A contract worth up to $220 million to help manage development of the U.K.’s next 335 kilometers of high-speed rail has gone to San Francisco-based Bechtel Inc. The firm placed second in bidding on the estimated $32-billion project but won the prize when Denver-based CH2M Inc. pulled out during a review of an alleged conflict of interest.

In its new role as development partner, Bechtel will support government-owned High Speed Two Ltd. (HS2L) as it prepares for legislation to authorize construction of the HS2b line to start after 2020. It will extend from near Birmingham to Leeds and Manchester.

Conflict of interest issues involving employees who work first for a public agency and then a contractor or engineer, and vice versa, have become an increasingly scrutinized aspect of construction industry ethics.

CH2M withdrew from the role of development partner one month after securing the contract in February against competition from Bechtel and MACE Group, U.K.

Work on a first phase, from London to Birmingham, starts this year. Bechtel will manage three newly named teams handling $450 million of design work for HS2b’s draft legislation, set for parliamentary ratification in 2019.

CH2M withdrew from the role of development partner one month after securing the contract in February against competition from Bechtel and MACE Group, U.K. Rather than rebid the contract, HS2L chose Bechtel. Its offer was 15% more economical than MACE’s, and its technical submission was “marginally” better, says David Higgins, HS2L chairman.

CH2M’s exit came weeks after a whistleblower informed MACE that a design-firm manager involved in the bid had formerly been assigned to HS2L, said Higgins in testimony to a parliamentary committee.

The manager, Christopher Reynolds, was chief of staff to Alison Munro, a former HS2L CEO, from 2011 to 2013, during preparation of draft legislation for the line’s first phase, from London to Birmingham. He had two more roles until June 2016.

When questioned on Reynolds’ role, CH2M insisted he had no confidential information and had been only minimally involved in the development-partner bid, said Higgins. “However, [Reynolds] was going to be used [on the contract] if they were successful in the tender,” he added.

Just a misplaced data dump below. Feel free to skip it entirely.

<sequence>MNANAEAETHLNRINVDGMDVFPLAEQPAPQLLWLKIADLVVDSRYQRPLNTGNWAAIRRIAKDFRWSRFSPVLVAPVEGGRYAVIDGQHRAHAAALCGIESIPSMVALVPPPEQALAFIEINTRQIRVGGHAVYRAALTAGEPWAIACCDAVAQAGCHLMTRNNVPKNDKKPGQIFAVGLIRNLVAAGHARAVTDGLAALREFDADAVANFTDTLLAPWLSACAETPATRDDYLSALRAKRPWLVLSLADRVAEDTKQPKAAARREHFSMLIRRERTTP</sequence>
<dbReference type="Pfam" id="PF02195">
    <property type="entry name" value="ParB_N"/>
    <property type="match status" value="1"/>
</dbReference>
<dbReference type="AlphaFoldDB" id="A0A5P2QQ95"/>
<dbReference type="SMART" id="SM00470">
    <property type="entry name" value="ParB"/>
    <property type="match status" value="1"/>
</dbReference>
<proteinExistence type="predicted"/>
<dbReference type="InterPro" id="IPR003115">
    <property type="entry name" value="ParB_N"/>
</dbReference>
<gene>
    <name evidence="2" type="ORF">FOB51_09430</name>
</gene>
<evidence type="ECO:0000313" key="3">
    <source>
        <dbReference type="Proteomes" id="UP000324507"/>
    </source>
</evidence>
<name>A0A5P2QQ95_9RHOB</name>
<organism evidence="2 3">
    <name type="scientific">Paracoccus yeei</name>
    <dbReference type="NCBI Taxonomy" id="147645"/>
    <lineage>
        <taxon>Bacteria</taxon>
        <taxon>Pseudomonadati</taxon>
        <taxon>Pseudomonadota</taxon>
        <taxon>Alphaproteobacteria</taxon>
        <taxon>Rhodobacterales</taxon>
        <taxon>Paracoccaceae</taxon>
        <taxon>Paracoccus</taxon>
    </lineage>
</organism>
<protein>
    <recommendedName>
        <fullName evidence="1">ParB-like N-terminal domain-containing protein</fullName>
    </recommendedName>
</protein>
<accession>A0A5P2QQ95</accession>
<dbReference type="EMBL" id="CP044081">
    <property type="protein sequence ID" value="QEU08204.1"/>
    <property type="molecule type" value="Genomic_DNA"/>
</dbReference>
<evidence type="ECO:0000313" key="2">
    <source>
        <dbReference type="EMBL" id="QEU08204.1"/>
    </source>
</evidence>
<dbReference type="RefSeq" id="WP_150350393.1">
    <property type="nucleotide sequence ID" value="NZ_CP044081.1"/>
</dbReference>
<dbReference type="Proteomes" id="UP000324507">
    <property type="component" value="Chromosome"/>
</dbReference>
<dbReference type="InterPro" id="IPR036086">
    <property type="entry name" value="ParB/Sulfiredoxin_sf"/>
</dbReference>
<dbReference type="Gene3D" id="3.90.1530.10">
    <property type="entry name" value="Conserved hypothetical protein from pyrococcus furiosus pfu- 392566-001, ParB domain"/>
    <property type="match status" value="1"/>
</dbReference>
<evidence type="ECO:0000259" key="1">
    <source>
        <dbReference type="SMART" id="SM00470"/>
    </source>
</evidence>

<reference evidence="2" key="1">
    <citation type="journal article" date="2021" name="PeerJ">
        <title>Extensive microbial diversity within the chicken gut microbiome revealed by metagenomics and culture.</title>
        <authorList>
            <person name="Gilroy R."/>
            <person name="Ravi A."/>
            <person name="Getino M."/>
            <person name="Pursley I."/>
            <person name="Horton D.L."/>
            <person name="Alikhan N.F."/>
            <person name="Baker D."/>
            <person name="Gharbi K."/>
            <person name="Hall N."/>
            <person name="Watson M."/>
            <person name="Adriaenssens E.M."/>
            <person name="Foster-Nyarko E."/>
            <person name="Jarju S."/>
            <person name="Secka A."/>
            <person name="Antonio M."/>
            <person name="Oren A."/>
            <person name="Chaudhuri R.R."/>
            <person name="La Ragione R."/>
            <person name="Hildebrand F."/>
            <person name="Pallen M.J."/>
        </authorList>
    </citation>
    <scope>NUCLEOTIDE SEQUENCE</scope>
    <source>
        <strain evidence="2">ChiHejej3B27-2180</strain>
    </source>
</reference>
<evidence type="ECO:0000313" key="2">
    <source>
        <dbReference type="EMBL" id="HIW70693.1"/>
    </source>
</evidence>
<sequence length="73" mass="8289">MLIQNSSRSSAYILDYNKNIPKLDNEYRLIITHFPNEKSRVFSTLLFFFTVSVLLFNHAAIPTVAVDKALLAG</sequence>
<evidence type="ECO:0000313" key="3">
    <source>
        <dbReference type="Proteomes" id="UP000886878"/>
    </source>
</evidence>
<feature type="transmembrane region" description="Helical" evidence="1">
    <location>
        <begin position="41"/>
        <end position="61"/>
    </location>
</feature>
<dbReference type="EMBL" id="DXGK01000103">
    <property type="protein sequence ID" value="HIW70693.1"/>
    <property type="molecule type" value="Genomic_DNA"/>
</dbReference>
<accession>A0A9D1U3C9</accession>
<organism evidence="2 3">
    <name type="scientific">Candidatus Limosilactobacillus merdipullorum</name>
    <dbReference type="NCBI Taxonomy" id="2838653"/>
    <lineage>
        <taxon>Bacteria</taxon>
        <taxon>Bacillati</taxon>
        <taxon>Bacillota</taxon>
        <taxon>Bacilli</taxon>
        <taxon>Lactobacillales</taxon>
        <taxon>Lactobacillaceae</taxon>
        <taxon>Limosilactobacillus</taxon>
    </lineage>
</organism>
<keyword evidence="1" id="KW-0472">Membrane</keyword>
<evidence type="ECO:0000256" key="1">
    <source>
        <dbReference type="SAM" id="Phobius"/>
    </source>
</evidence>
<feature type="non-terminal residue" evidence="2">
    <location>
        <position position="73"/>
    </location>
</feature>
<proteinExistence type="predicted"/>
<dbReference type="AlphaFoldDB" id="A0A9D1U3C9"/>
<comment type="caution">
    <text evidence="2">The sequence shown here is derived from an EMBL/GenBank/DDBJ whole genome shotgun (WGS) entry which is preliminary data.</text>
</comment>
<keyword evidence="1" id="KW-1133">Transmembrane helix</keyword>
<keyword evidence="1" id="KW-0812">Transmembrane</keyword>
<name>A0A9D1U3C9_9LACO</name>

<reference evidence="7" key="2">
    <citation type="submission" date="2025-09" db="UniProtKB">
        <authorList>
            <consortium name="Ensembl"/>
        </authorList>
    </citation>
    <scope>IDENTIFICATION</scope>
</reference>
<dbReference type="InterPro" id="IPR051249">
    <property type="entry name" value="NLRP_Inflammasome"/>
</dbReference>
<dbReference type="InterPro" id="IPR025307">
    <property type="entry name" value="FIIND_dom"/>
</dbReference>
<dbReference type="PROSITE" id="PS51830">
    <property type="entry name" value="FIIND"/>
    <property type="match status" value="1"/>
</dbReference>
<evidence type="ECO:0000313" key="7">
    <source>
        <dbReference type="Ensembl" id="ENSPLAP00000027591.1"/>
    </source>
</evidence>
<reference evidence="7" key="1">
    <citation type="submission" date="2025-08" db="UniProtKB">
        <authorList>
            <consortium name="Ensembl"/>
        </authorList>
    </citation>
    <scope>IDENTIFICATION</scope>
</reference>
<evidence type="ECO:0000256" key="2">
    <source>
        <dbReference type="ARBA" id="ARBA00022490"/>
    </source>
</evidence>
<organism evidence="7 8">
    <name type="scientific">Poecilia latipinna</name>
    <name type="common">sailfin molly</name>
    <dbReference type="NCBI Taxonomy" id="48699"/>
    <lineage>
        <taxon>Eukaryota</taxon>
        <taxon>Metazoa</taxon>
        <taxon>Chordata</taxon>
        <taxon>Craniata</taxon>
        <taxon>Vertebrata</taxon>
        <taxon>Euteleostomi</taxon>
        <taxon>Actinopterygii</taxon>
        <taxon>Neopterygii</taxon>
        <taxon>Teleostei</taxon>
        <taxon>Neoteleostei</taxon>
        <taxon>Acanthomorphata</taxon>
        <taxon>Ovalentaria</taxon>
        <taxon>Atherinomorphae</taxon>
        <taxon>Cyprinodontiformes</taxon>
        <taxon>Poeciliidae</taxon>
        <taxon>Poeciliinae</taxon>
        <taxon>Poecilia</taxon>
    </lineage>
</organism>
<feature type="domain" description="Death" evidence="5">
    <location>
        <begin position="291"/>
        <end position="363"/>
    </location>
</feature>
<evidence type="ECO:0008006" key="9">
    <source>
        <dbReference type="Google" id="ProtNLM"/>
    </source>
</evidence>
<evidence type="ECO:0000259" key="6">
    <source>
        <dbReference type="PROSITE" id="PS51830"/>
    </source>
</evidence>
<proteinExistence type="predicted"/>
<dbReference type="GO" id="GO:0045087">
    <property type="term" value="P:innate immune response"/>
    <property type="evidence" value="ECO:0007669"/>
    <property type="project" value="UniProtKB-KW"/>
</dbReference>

Higgins’ team found the response unsatisfactory. “He should not have been involved in their tender preparation …because he was too close to us,” Higgins said.

Withdrawal Before Conflict of Interest Proven

With lawyers advising both sides, HS2L posed numerous questions to the design firm to establish whether Reynolds had held any material “that could have been considered confidential,” said Higgins. But before the process ended, CH2M withdrew, “despite demonstrating appropriate measures taken to ensure integrity in the process,” says a firm spokesman. “We made the decision to alleviate further political speculation and delays, as well as associated costs, placing this critical national infrastructure project at risk.”

The episode has prompted HS2L to change its vetting system. Identifying potential conflicts traditionally has been the contractual duty of bidders. In the future, companies also will have to identify individuals involved in bids, allowing HS2L to check their work histories.

The turn of events is a setback to CH2M’s growing role in HS2. The firm leads a three-firm consortium that is the engineering delivery partner on the London-Birmingham line under a 10-year, $450-million contract, awarded in March 2016. It also formerly employed HS2L’s new CEO Mark Thurston, appointed in January. Thurston replaces another CH2M executive, Roy Hill, who was appointed temporarily to the role last year.

For Bechtel, the contract is a first step into HS2, having led the project management team on the London-Channel Tunnel HS1, completed in 2007. The firm also is short-listed for a construction contract worth up to $1.2 billion for 30 km of the line.